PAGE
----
Here's a real test to see if House Republicans are serious about making any cuts in government spending.
As you'll recall, with a few notable exceptions such as Rep. Justin Amash (R-Mich.), it's tough to find GOP members who really stick to their guns, especially when spending is in any way related to the military spending rather than, say, food stamps, funding for the arts, or foreign aid.
The Pentagon says that even though wars in Afghanistan and Iraq are effectively over, well, they still need money as if we're still at war. The Defense budget is one of the most inscrutable documents ever written (it puts Melville's The Confidence Man to shame in this regard). On top of a "base budget," there is also money for "overseas contingency operations" (OCO), which is where most of the money to fund wars in Afghanistan and Iraq came from. OCO funds also cover some other things such as disaster relief and evacuation efforts. You would expect OCO to be cut massively as troops come home. But you would be wrong.
The enacted base budget for fiscal 2014 was $496 billion, and DOD received $85 billion for OCO.
But the military has also been using OCO to train troops, refurbish and modernize its equipment, maintain bases and force presence outside of Afghanistan, and do other activities not directly related to the war effort. Pentagon leaders want that extra money to continue flowing in an era when Congress has put caps on the base budget. A final OCO request has not yet been made for fiscal 2015, but in budget documents, DOD listed $79 billion as a "placeholders" figure.
"Any transition from OCO to base at the current base topline or, worse, under sequester laws, would drive all of our bases down, and our limited budget will pressurize our already difficult decisions as we work to balance our force structure, modernization and readiness. Without additional supplemental funding, I'm concerned that all three of these areas will suffer," Vice Adm. Joseph Mulloy, deputy chief of naval operations for integration of capabilities and resources, told members of the House Armed Services Subcommittee on Readiness on Thursday.
The OCO budget is not subject to budget caps imposed by past law and thus exists as what one analyst calls "an uncapped funding stream that exists for DOD." You can understand why the military wants to keep the spigot open. And here's a preview of how Republicans, apart from the odd duck such as Amash, are likely to respond. Take it away, Rep. Rob Wittman (R-Va.):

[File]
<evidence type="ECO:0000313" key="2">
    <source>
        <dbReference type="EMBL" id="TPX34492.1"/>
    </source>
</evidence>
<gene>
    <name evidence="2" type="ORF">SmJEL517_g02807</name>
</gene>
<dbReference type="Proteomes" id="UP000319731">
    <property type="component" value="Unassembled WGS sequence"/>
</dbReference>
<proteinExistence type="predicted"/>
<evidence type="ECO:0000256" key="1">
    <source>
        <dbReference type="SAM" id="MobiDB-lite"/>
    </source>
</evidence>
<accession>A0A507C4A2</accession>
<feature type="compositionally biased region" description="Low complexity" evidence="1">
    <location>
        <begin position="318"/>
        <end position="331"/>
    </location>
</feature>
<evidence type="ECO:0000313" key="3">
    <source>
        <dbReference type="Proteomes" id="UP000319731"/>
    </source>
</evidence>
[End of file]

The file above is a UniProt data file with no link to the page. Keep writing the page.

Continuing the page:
"Some would characterize OCO as unnecessary after 2014. However, the fact of the matter is that the rapidly broadening scope of challenges now facing our military has led the Department to become increasingly dependent on OCO to support enduring activities — activities beyond Afghanistan's borders that must continue after combat operations have ended. OCO funds a multitude of enduring high-priority activities like building partner capacity, providing humanitarian assistance, conducting training exercises, and performing intelligence functions," he said. "Until we are able to [move those funds to the base budget], we have a responsibility to provide the necessary OCO resources to allow our troops to do the job we have asked them to do."
Some would characterize it? No, just people who are interested in having an actual conversation about how much money the government spends, including how much it spends on defense, which is likely to receive lesser scrutiny precisely because it is universally accepted as a core government function. How else do you explain massive, Titanic-sized boondoggles such as the F-35 jet program, a $1.5 trillion exercise in flushing tax money down the toilet.
Two things to consider:
1. From a Keynesian perspetive, defense spending is often thought of as the ultimate government multiplier. How many of us were taught in undergrad econ that it was spending on World War II that finally got us out of the Great Depression? That's simply not true. Recent research by Harvard's Robert Barro and Mercatus Center economist and Reason columnist Veronique de Rugy shows that defense spending actually finds that "a dollar increase in federal defense spending results in a less-than-a-dollar increase in GDP when the spending increase is deficit-financed." The idea that maintaining defense spending is a way of propping up our current economy is simply wrong and that fact should be front and center as the Defense Department works a pliant House GOP for more and more money.
2. Defense spending is one of the few items in the budget that can and has been cut in the past. Massive drops in spending took place after World War II, the Korean War, Vietnam, and the end of the Cold War.